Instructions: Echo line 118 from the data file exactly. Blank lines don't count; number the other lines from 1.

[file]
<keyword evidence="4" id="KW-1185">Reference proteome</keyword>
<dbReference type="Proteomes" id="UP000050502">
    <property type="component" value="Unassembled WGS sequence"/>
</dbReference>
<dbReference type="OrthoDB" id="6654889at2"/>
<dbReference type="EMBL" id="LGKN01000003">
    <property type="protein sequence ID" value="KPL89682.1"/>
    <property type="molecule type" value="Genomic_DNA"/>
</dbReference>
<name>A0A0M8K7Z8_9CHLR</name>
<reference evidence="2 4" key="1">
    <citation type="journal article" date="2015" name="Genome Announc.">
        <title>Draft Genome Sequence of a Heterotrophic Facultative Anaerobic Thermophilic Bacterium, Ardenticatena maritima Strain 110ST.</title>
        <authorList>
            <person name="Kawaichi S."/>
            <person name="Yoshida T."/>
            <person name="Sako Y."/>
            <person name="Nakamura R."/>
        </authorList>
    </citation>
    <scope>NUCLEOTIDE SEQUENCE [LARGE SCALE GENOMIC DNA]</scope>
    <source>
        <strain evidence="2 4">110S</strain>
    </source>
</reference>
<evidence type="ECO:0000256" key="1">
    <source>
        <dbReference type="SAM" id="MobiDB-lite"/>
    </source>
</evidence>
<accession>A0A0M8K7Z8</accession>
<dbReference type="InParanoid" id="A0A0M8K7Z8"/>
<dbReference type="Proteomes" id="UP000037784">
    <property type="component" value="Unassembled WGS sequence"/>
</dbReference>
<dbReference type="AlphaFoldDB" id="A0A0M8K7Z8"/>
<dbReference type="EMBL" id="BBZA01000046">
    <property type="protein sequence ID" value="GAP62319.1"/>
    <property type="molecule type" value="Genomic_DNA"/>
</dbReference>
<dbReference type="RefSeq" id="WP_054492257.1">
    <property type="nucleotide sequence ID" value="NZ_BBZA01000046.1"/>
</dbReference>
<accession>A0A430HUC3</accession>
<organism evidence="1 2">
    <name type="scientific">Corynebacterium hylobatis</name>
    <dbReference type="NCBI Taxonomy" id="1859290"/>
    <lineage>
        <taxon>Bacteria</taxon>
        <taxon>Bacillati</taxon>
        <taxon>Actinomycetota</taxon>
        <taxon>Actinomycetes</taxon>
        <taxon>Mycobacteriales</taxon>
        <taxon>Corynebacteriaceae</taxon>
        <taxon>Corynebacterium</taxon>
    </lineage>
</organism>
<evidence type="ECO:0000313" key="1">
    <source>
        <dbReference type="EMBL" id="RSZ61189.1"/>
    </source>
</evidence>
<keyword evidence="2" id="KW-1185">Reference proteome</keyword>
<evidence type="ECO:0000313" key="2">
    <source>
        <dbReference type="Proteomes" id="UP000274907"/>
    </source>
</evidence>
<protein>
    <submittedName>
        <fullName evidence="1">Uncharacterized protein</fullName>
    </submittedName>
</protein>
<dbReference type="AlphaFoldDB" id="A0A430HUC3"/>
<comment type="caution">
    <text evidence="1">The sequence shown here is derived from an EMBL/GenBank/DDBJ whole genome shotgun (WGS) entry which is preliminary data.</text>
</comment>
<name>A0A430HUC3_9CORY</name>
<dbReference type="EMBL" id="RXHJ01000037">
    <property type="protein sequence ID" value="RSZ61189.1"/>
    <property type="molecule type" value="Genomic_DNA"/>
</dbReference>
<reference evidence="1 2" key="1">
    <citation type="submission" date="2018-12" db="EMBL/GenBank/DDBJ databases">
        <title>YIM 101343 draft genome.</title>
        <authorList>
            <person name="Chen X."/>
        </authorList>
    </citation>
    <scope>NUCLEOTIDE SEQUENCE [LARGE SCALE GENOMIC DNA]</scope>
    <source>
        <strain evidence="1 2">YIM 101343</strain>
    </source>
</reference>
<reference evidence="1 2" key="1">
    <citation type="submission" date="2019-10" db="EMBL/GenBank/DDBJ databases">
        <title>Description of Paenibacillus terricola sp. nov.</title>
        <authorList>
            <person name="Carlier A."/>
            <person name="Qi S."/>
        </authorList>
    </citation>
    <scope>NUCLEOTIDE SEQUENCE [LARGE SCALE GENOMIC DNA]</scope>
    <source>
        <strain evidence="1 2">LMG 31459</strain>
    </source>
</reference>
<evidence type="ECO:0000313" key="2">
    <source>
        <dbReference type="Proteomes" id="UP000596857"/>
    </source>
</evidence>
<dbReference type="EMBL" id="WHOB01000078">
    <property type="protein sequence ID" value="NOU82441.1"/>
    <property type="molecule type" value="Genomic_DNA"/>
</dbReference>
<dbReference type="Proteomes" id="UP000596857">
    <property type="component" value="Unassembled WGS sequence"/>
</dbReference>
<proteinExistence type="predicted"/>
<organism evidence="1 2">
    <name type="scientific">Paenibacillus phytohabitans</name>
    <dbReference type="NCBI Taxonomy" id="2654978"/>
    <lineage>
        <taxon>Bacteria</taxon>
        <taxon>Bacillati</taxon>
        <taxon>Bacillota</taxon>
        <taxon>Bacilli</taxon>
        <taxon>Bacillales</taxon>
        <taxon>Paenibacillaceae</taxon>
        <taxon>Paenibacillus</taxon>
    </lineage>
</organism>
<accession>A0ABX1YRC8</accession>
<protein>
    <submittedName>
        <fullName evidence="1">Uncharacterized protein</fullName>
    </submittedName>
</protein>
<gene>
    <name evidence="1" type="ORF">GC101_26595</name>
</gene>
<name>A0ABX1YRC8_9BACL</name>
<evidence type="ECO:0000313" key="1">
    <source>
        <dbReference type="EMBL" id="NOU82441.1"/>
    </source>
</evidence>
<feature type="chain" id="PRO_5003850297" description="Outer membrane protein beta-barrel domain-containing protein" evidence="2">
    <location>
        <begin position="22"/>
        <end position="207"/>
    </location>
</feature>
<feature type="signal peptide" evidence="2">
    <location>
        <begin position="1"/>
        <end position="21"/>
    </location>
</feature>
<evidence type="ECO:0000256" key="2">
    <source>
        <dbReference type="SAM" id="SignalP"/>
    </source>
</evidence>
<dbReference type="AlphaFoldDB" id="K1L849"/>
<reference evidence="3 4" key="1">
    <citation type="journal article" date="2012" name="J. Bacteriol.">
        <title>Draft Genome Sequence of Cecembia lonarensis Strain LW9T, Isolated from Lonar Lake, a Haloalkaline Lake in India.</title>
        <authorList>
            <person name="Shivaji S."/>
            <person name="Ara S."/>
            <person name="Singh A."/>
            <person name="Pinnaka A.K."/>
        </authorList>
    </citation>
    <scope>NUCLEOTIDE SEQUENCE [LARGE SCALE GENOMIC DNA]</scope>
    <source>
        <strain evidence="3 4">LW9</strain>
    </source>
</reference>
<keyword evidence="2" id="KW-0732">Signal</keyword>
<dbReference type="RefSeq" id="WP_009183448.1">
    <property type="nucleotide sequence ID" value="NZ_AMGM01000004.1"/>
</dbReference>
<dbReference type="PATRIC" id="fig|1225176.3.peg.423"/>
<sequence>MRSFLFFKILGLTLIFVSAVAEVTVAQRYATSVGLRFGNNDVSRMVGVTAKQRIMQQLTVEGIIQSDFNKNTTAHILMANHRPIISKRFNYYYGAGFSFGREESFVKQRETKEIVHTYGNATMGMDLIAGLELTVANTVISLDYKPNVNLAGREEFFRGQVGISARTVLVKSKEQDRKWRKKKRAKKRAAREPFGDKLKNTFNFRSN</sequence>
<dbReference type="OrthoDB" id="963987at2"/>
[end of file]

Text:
    <property type="component" value="Unassembled WGS sequence"/>